8 Places to Find the Best Candidates
It’s not easy to find the right people. Sometimes it can take months or even years to get it right.
But knowing the right places to look is half the battle. Below are eight ways to find the best startup talent through LinkedIn, universities, personal networks, and external services.
Advanced Search Functionality
LinkedIn provides advanced search functions to help you narrow in on exactly what it is you’re looking for. This is a great way to weed out candidates, review their resumes before even reaching out, and get a feel for them based on their own words and their colleagues’ recommendations.
You can filter by 1st, 2nd, or 3rd connections, keywords, locations, current & past companies, industries, languages, interests, and schools with the free version. If you want to be crafty, start by looking up the employees of a competitor that you know is struggling, boring, or can’t offer the same perks as your startup. Connect and reach out on the platform to start the recruiting process.
If you upgrade to a Sales or Hiring plan, you can unlock additional filters like job function and years of experience.
Joining groups on LinkedIn is a popular way to stay up-to-date with industry trends and discuss challenges with peers in the same field. Monitoring these groups is also a great place to find talented new hires for your startup.
Join groups focused on finding employment in certain fields or general industry groups that dive into specific topics. These groups require a bit more digging as not all will be looking for work or the type of candidate you need, but it’s a great way to find hidden superstars passionate about what they do.
Try to stick with local groups if you need someone who can work from an office. If you’re open to remote workers, try .Net Developers or Designers Talk.
Joint Work Programs
Co-op programs are a classic startup go-to for finding talent and, let’s be frank—cheap labour. These programs are more affordable than hiring because the school helps compensate the students, and you get employees who are learning up-to-date material. You can connect with universities, colleges, and even high schools to coordinate co-op students for your startup.
Some universities also offer a work placement system, which is similar to co-ops but structurally different. Usually, the school agrees to help fund their pay if you teach them specific skills that they may not be learning in their program. For example, employers would agree to teach students two new coding languages while at the startup. In these programs, employees often continue working for you after their co-op period is done, making them a more permanent hiring solution.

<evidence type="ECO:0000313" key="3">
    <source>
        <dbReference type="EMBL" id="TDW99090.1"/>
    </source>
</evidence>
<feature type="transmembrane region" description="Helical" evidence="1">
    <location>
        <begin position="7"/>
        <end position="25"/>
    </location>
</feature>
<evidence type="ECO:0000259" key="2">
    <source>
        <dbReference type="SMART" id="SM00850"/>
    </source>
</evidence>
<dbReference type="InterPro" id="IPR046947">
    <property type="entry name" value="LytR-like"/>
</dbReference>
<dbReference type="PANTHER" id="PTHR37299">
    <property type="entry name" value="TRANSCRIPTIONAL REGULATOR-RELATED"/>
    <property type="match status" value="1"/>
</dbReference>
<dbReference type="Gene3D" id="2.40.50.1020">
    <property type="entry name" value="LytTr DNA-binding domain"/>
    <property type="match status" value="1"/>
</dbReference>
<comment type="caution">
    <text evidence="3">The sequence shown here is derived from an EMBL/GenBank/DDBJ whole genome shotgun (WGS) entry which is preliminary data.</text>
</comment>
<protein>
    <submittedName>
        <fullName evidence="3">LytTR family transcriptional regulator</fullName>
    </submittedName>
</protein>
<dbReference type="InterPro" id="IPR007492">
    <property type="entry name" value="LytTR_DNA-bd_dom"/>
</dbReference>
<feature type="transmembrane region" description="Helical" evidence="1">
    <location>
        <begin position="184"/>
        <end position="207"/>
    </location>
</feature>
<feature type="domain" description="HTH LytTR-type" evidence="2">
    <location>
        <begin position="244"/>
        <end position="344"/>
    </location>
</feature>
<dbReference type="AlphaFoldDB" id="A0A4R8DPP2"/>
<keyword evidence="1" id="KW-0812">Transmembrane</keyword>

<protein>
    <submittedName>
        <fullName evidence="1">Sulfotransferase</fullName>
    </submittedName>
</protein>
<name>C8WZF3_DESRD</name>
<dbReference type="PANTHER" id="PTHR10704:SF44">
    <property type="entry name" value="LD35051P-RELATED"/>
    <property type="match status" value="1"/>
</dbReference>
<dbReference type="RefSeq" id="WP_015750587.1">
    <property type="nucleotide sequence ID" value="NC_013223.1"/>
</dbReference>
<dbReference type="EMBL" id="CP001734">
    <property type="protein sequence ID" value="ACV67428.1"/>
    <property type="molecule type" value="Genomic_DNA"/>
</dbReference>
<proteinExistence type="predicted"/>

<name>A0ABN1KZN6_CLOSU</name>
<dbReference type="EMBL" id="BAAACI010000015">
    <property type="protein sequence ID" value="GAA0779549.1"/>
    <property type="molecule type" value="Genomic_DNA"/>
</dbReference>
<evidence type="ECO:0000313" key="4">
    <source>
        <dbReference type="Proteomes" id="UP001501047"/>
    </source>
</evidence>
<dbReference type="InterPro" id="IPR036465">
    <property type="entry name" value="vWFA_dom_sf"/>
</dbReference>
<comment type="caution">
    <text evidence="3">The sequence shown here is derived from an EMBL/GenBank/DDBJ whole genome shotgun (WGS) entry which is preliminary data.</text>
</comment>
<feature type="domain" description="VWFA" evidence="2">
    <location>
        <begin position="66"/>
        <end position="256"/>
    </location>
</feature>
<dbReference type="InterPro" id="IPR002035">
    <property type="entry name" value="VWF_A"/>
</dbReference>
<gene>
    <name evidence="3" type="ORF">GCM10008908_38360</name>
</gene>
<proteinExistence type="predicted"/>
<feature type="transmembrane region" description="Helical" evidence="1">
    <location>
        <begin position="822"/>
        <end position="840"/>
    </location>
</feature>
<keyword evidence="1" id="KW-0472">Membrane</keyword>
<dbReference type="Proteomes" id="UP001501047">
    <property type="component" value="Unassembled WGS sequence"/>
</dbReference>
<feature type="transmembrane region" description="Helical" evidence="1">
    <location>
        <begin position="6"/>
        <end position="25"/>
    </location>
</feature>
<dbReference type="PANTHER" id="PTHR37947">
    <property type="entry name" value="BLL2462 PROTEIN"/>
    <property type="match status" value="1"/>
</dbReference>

Similar to co-op programs, internships connect you with fresh talent. They open up the door to students who may not be part of a formal co-op program as well as new graduates or self-taught, talented individuals who chose not to pursue post-secondary education. Internships can be more difficult because they lack financial support from a third-party, but they can find you the best talent in town before competitors are even aware of their existence. Consider paying interns for the work they put in or you may burn bridges with irreplaceable individuals.
Keeping work and personal lives entirely separate is no longer a necessity. Turning to your personal network can be the best way to find the talent you need for a startup. Posting on your Facebook, LinkedIn, or Twitter can be a great way to find informal recommendations from friends or to even discover that your connections have the skills you’re hunting for. Everyone has at least one talented friend looking for work, so don’t be shy about reaching out.
If you have a strong team you believe in, chances are you can trust their recommendations. Ask your current employees to put out some feelers within their own communities. If they’re currently in school, recently graduated, or active in the industry, there’s a higher chance of them finding the relevant talent you need. You can also offer incentives for employees depending on your budget: some companies like to offer a $1,000 bonus if an employee finds the next new hire, while others may just treat them to a beer or Starbucks gift card for helping out.
While there’s not much originality to this route, it can often turn out results. Working with recruiters allows you to focus on the work at hand while they push through the new hire research for you. Instead of starting from scratch, you only meet with the best candidates.
The downfall? Recruiters will never know your startup as well as you do. You can let them know what you’re looking for, but they may skip on someone with potential because they won’t have the same gut feeling you can provide in the job search.
Job boards are a great way to get your open positions out into the world. Websites like Indeed will get you lots of applications, but putting resources into a paid job board can step up the quality of the applicants and make your search less stressful.
Different job boards offer different opportunities. Remote OK is exclusive to remote jobs, Unicorn Hunt specializes in UK startups, while Authentic Jobs (that’s us!) supports the full gambit of web creator jobs in remote and traditional environments.
Test and combine approaches for the best results
There’s always going to be trial and error in the job search. After hiring a few employees, you’ll quickly figure out which channels work best for you. It’s normal to find that certain roles do better with one method of hiring, so don’t hesitate to try out different approaches to see what sticks.
Hiring can be a daunting, time intensive process. But taking the time to build the right team for your startup will be invaluable down the road.
Try Authentic Jobs your next hire.